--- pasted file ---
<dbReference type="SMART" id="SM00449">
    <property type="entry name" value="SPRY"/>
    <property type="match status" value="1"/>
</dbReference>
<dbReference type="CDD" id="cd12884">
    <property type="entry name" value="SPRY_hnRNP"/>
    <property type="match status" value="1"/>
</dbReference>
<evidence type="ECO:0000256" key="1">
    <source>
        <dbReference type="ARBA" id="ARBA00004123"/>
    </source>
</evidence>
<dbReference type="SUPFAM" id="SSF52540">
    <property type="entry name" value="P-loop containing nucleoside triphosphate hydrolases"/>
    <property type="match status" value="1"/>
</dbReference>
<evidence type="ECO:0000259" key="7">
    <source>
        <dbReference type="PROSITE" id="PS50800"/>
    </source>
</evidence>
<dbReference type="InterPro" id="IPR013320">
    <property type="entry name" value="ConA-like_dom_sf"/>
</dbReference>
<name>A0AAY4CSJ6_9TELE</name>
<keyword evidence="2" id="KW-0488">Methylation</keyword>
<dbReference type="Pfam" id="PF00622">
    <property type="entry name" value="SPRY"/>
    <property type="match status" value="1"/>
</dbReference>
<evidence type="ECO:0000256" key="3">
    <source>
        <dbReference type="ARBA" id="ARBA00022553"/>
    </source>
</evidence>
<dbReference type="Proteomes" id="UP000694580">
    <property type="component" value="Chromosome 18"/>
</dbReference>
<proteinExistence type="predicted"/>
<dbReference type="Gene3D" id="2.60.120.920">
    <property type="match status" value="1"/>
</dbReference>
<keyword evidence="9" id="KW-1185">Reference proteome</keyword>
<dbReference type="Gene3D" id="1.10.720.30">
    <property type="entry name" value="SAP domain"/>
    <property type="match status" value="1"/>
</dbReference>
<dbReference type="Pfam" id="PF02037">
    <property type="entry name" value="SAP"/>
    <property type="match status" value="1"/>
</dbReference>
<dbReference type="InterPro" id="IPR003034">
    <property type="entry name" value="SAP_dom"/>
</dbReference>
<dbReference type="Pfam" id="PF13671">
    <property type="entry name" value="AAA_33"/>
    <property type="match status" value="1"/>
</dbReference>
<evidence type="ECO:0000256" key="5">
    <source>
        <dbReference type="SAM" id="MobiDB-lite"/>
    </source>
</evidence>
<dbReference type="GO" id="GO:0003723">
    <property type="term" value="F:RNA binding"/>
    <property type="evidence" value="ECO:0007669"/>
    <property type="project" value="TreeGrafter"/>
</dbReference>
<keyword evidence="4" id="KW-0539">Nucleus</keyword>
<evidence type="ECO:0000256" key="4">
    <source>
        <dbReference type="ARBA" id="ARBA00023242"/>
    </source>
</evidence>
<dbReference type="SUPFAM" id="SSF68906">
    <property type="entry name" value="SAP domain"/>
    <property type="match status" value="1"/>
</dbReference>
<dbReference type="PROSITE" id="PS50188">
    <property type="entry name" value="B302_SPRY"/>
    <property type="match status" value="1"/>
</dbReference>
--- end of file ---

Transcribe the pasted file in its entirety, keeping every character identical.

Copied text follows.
<dbReference type="SMART" id="SM00449">
    <property type="entry name" value="SPRY"/>
    <property type="match status" value="1"/>
</dbReference>
<dbReference type="CDD" id="cd12884">
    <property type="entry name" value="SPRY_hnRNP"/>
    <property type="match status" value="1"/>
</dbReference>
<evidence type="ECO:0000256" key="1">
    <source>
        <dbReference type="ARBA" id="ARBA00004123"/>
    </source>
</evidence>
<dbReference type="SUPFAM" id="SSF52540">
    <property type="entry name" value="P-loop containing nucleoside triphosphate hydrolases"/>
    <property type="match status" value="1"/>
</dbReference>
<evidence type="ECO:0000259" key="7">
    <source>
        <dbReference type="PROSITE" id="PS50800"/>
    </source>
</evidence>
<dbReference type="InterPro" id="IPR013320">
    <property type="entry name" value="ConA-like_dom_sf"/>
</dbReference>
<name>A0AAY4CSJ6_9TELE</name>
<keyword evidence="2" id="KW-0488">Methylation</keyword>
<dbReference type="Pfam" id="PF00622">
    <property type="entry name" value="SPRY"/>
    <property type="match status" value="1"/>
</dbReference>
<evidence type="ECO:0000256" key="3">
    <source>
        <dbReference type="ARBA" id="ARBA00022553"/>
    </source>
</evidence>
<dbReference type="Proteomes" id="UP000694580">
    <property type="component" value="Chromosome 18"/>
</dbReference>
<proteinExistence type="predicted"/>
<dbReference type="Gene3D" id="2.60.120.920">
    <property type="match status" value="1"/>
</dbReference>
<keyword evidence="9" id="KW-1185">Reference proteome</keyword>
<dbReference type="Gene3D" id="1.10.720.30">
    <property type="entry name" value="SAP domain"/>
    <property type="match status" value="1"/>
</dbReference>
<dbReference type="Pfam" id="PF02037">
    <property type="entry name" value="SAP"/>
    <property type="match status" value="1"/>
</dbReference>
<dbReference type="InterPro" id="IPR003034">
    <property type="entry name" value="SAP_dom"/>
</dbReference>
<dbReference type="Pfam" id="PF13671">
    <property type="entry name" value="AAA_33"/>
    <property type="match status" value="1"/>
</dbReference>
<evidence type="ECO:0000256" key="5">
    <source>
        <dbReference type="SAM" id="MobiDB-lite"/>
    </source>
</evidence>
<dbReference type="GO" id="GO:0003723">
    <property type="term" value="F:RNA binding"/>
    <property type="evidence" value="ECO:0007669"/>
    <property type="project" value="TreeGrafter"/>
</dbReference>
<keyword evidence="4" id="KW-0539">Nucleus</keyword>
<evidence type="ECO:0000256" key="4">
    <source>
        <dbReference type="ARBA" id="ARBA00023242"/>
    </source>
</evidence>
<dbReference type="SUPFAM" id="SSF68906">
    <property type="entry name" value="SAP domain"/>
    <property type="match status" value="1"/>
</dbReference>
<dbReference type="PROSITE" id="PS50188">
    <property type="entry name" value="B302_SPRY"/>
    <property type="match status" value="1"/>
</dbReference>